This resource contains 25 articles by Van Til, written in Dutch and published by the Dutch weekly De Reformatie between 1935 and 1940. The publication’s operations were shut down in 1940 when the Germans invaded the Netherlands and imprisoned the editor, Klaas Schilder. Topics include the founding of the Presbyterian Church of America, fundamentalism, Arminianism, modernism, Karl Barth, J. Gresham Machen, and more.
Including Why I Believe in God, The Intellectual Challenge of the Gospel, Is God Dead? and others, this set features 10 of Van Til’s short tracts and essays.
This volume contains over 70 of Cornelius Van Til’s literature reviews and articles between the 1920s and 1970s.
This volume includes select sermons from the life of Cornelius Van Til. There are sermons from 1930s as well as selections from the 1960s and 1970s.
This volume contains 14 of Cornelius Van Til’s unpublished manuscripts, including Black Theology and Black Power, Reformed Epistemology, and The Theology of C. S. Lewis.
This bibliographic guide was created for the Van Til CD-ROM product from Logos Bible Software. Beginning in the 1920s until his death in 1987, Dr. Cornelius Van Til wrote over five hundred books, syllabi, articles, editorials, book reviews, pamphlets, and manuscripts; this guide provides an index to virtually everything Van Til has written and includes links from each bibliographic entry to its corresponding Libronix DLS resource.
This resource gives the history of and introduction to this collection of the works of Cornelius Van Til, includes a gallary of several photos of Van Til, and includes his obituary.
The critical essays in this book are dedicated to Cornelius Van Til on the occasion of his 75th birthday and 40th anniversary as professor of apologetics at Westminster Theological Seminary, in recognition of his tireless efforts in the statement and defense of the Christian faith.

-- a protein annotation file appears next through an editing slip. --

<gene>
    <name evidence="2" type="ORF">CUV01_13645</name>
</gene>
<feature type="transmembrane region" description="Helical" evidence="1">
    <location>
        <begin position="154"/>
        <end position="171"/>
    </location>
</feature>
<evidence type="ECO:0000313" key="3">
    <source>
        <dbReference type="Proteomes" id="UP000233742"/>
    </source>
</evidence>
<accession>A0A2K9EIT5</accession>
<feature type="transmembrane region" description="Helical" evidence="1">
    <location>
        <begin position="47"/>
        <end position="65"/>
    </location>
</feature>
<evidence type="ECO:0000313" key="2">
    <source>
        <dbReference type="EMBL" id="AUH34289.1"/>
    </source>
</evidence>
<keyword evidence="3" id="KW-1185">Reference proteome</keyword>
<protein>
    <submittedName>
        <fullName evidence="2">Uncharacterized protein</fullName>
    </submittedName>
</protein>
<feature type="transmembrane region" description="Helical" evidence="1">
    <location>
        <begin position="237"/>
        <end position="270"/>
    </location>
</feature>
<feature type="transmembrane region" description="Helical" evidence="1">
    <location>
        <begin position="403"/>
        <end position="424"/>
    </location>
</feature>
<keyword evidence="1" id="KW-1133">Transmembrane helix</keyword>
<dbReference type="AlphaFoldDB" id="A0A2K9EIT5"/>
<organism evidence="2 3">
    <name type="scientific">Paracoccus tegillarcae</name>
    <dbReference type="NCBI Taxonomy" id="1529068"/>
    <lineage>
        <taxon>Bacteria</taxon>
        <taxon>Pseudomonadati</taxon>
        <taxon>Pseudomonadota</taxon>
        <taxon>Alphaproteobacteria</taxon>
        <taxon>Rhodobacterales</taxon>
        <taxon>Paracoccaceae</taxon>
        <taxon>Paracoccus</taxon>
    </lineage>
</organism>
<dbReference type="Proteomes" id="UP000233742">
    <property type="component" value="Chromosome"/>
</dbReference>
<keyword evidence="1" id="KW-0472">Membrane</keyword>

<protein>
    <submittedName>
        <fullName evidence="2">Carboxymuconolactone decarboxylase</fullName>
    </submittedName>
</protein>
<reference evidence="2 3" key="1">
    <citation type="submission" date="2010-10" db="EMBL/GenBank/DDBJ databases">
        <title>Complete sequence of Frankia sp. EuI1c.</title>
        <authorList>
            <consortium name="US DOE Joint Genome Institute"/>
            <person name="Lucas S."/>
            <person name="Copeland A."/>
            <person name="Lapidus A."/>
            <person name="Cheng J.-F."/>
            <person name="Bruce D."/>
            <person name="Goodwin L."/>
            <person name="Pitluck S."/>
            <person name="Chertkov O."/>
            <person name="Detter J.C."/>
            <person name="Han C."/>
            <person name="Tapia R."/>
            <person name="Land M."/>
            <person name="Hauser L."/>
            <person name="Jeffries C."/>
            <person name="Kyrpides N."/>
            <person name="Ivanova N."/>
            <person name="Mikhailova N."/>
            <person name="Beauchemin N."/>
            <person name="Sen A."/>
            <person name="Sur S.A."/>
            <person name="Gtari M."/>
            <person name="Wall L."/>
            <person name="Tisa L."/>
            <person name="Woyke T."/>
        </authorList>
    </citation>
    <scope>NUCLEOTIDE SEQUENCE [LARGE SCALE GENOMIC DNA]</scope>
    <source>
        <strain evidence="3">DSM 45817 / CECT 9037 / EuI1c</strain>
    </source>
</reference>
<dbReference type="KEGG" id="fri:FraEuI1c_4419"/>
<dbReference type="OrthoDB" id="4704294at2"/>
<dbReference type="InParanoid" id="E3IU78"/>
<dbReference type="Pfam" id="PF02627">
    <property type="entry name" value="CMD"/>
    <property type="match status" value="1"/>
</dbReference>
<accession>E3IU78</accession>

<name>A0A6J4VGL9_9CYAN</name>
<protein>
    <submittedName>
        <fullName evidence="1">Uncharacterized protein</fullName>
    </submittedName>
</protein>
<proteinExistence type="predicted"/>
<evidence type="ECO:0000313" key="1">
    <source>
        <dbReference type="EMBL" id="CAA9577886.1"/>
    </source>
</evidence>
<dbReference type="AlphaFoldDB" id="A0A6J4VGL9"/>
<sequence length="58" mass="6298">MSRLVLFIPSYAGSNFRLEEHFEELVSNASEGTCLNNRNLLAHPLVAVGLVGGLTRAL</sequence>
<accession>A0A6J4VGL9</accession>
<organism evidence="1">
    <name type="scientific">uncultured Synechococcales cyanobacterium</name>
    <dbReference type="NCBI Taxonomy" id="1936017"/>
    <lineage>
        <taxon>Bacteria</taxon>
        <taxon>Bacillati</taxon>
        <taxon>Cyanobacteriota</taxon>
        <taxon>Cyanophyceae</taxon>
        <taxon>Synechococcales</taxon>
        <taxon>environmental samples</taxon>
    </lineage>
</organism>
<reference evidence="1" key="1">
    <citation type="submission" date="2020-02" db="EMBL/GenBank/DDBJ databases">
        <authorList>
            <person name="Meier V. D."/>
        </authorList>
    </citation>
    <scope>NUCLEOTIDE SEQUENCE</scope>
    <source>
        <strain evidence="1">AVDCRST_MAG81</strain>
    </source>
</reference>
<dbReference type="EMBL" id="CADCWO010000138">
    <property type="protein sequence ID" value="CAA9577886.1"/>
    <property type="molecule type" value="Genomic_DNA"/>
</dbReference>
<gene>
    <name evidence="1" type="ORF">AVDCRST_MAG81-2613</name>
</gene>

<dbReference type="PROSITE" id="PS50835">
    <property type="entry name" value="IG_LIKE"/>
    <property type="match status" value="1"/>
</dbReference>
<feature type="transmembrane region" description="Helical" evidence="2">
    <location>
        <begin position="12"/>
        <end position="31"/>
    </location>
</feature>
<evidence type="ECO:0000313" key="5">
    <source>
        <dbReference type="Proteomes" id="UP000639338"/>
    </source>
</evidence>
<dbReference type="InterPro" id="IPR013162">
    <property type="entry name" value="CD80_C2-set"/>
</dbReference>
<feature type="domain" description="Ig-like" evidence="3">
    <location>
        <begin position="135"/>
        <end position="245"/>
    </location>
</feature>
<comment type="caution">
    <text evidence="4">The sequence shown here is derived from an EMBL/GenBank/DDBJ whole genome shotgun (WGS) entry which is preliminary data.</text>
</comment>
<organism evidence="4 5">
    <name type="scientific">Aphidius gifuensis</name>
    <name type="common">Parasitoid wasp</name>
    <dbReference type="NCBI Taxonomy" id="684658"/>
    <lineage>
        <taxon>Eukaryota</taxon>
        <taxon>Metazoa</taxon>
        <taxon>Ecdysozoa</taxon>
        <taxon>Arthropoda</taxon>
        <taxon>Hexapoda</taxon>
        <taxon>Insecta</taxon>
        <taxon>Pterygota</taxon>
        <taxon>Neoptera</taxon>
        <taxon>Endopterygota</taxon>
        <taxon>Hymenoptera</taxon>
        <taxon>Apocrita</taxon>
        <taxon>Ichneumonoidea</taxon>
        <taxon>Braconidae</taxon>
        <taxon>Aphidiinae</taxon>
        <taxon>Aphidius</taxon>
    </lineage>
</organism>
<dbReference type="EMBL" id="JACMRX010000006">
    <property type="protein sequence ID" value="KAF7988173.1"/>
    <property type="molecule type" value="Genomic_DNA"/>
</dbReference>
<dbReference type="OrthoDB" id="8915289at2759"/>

Dr. Cornelius Van Til served as a professor of apologetics at Westminster Theological Seminary, Philadelphia, for 43 years. He retired in 1972, but remained as an emeritus professor until his death in 1987. Van Til, an immigrant from The Netherlands, was one of the most respected apologetic theologians of his time.
Van Til earned degrees from Calvin College, Princeton Theological Seminary, and Princeton University on his way to becoming an Orthodox Presbyterian Minister. He served throughout the ministry and scholarly fields, including teaching as an instructor of apologetics at Princeton Theological Seminary and being heavily involved with the foundation of the Philadelphia-Montgomery Christian Academy.
His most noted writings include The New Modernism, The Defense of the Faith, and Christianity and Barthianism. Much of his work with apologetics focuses on presuppositions, the difference between believers and non-believers, and the opposition between Christian and non-Christian worldviews.
More information about Van Til as a teacher and Reformed theologian is available in an article Eric Sigward wrote for New Horizons entitled "Van Til Made Me Reformed." Read the article as HTML or PDF (copyright 2004 by New Horizons; used by permission).